Q. 75.0( 3 Votes )

How did the British

Answer :

In different cultures, specific items of clothing often convey contrary meanings. This frequently leads to misunderstanding and conflict. Styles of clothing in British India changed through such conflicts. Consider the case of the turban and the hat. When European traders first began frequenting India, they were distinguished from the Indian 'turban wearers' as the 'hat wearers.'
These two headgears not only looked different, they also signified different things. The turban in India was not just for protection from the heat but was a sign of respectability, and could not be removed at will. In the Western tradition, the hat had to be removed before social superiors as a sign of respect. This cultural difference created misunderstanding. The British were often offended if Indians did not take off their turban when they met colonial officials. Many Indians on the other hand wore the turban to consciously assert their regional or national identity. Another such conflict related to the wearing of shoes.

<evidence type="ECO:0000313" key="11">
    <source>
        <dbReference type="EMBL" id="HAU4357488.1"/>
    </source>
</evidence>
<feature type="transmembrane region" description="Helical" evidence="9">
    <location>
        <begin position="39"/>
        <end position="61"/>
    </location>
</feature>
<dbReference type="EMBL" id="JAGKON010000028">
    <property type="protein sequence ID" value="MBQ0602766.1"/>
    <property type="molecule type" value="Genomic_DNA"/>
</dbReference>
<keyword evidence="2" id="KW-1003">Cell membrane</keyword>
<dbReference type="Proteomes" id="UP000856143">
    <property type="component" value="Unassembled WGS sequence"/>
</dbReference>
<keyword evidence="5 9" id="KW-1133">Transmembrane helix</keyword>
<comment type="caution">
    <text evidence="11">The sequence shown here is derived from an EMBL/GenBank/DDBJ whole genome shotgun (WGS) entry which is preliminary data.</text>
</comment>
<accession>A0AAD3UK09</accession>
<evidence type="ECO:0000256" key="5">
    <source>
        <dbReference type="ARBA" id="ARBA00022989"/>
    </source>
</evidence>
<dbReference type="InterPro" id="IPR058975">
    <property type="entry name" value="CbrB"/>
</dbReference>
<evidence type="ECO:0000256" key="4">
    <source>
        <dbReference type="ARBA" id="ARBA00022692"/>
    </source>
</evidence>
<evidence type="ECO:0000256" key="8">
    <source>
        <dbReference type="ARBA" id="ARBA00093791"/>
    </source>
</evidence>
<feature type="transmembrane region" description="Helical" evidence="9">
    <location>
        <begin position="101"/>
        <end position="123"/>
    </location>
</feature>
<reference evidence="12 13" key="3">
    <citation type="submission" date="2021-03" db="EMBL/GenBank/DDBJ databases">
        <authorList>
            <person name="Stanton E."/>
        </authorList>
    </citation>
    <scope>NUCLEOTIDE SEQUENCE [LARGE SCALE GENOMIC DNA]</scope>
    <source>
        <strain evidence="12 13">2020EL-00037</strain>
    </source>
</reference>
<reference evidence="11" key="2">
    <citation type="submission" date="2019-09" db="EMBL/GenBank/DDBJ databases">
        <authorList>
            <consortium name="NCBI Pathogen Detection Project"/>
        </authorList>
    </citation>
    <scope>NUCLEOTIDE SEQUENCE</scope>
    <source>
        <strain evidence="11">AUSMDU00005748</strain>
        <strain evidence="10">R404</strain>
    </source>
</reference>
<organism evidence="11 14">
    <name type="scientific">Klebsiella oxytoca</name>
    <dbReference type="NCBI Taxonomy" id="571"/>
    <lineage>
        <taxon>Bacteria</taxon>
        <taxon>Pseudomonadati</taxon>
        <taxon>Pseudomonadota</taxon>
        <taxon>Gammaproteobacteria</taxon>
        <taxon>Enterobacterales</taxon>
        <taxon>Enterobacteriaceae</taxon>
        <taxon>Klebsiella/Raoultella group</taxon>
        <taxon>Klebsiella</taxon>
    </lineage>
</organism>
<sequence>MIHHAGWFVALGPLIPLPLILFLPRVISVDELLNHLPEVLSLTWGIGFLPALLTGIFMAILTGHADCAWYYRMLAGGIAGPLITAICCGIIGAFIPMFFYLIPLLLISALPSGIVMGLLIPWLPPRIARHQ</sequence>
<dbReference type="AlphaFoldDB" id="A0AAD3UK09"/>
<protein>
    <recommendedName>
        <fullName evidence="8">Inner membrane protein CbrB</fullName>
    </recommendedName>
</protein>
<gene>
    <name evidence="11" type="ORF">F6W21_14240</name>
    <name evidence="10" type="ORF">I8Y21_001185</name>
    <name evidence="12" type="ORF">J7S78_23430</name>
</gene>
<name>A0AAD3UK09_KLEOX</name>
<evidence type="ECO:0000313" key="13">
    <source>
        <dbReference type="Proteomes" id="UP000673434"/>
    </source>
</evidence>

At the beginning of the nineteenth century, it was customary for British officials to follow Indian etiquette and remove their footwear in the courts of ruling kings or chiefs. Some British officials also wore Indian clothes. But in 1830, Europeans were forbidden from wearing Indian clothes at official functions, so that the cultural identity of the white masters was not undermined. The turban on the head The Mysore turban, called peta, was edged with gold lace, and adopted as part of the Durbar dress of the Mysore court in the mid-nineteenth century. By the end of the nineteenth century, a wide variety of officials, teachers and artists in Mysore began wearing the turban, sometimes
with the Western suit, as a sign of belonging to the princely state. Today, the Mysore turban is used largely on ceremonial occasions and to honour visiting dignitaries.

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